Abstract and Keywords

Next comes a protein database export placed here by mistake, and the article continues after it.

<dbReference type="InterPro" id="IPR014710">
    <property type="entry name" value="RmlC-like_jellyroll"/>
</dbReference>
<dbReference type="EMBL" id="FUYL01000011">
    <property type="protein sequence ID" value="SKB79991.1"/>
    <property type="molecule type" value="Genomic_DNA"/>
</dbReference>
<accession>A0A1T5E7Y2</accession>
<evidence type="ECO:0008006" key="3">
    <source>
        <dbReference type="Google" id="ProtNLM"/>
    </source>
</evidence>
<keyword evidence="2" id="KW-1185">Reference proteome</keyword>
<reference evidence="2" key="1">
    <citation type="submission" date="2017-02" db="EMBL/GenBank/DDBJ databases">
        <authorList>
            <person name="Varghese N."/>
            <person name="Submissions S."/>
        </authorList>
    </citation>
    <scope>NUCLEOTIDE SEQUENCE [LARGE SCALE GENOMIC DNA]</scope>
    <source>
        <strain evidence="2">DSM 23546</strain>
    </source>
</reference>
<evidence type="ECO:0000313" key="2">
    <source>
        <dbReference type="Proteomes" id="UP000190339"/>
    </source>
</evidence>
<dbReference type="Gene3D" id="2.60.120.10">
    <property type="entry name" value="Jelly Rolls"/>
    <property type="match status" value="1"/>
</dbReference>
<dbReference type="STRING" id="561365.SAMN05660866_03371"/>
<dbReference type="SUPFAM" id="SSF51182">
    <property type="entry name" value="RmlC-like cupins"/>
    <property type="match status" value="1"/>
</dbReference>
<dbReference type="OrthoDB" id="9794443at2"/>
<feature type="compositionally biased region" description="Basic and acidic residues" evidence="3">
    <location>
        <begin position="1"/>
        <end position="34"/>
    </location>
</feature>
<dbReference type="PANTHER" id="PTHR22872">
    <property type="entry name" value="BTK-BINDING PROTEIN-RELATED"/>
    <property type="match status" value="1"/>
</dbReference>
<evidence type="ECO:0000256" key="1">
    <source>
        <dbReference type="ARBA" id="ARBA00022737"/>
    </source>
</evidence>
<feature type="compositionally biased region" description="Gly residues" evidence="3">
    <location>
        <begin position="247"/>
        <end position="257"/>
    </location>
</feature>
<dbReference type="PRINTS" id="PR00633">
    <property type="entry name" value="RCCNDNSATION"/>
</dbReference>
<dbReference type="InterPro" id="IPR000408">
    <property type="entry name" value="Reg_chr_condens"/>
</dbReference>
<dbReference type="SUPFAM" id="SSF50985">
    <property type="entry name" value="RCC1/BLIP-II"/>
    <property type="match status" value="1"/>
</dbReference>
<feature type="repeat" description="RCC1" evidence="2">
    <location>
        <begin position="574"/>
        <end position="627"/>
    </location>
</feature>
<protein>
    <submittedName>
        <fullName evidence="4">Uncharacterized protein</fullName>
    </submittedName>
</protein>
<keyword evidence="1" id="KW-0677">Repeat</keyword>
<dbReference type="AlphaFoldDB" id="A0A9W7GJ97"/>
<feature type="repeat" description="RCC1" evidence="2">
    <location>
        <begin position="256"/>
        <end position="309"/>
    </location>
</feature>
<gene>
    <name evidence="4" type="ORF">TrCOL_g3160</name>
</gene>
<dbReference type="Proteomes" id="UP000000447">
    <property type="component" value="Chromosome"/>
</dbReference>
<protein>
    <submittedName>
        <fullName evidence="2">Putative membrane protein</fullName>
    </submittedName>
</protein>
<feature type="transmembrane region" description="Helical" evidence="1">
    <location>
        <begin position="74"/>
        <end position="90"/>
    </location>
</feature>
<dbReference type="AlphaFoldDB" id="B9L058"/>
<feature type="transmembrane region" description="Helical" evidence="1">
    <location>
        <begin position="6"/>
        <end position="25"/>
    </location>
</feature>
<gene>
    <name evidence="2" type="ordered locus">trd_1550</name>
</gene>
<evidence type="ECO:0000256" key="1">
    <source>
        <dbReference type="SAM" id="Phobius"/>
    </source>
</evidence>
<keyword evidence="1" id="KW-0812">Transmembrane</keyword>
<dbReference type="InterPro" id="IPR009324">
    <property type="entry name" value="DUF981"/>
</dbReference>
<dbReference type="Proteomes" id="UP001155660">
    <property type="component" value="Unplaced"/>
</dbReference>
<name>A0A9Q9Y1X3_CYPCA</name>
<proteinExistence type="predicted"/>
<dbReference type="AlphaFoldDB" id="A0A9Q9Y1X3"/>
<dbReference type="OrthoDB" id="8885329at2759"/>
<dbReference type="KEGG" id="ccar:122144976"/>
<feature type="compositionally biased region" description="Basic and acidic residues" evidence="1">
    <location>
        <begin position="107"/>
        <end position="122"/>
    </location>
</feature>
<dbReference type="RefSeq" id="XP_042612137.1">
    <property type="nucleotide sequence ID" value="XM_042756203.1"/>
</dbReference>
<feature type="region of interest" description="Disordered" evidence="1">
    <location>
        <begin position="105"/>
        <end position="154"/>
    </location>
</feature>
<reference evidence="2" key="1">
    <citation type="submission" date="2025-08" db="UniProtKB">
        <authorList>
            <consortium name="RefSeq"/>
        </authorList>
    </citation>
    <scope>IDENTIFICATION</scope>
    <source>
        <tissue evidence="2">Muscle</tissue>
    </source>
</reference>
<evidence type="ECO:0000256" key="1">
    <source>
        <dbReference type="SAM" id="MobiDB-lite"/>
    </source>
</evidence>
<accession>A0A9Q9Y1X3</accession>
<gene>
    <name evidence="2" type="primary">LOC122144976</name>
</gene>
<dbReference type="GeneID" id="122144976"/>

This essay is an opinionated exploration of the constraints that modal discourse imposes on the theory of assertion. Primary focus is on the question whether modal discourse challenges the traditional view that all assertions have propositional content. This question is tackled largely with reference to discourse involving epistemic modals, although connections and parallels with deontic modals and conditionals are noted along the way. The essay also discusses the impact of the idiosincrasies of modal discourse on the theory of assertion. The first topic in this thread is whether the relevant fragment of modal discourse is subject to some of the norms of assertion that are ordinarily invoked for nonmodal discourse. The second topic is whether theories of assertion that focus on the effects of assertions on context must be viewed as fundamentally disjunctive in order to capture the distinctions between modal and nonmodal assertion.
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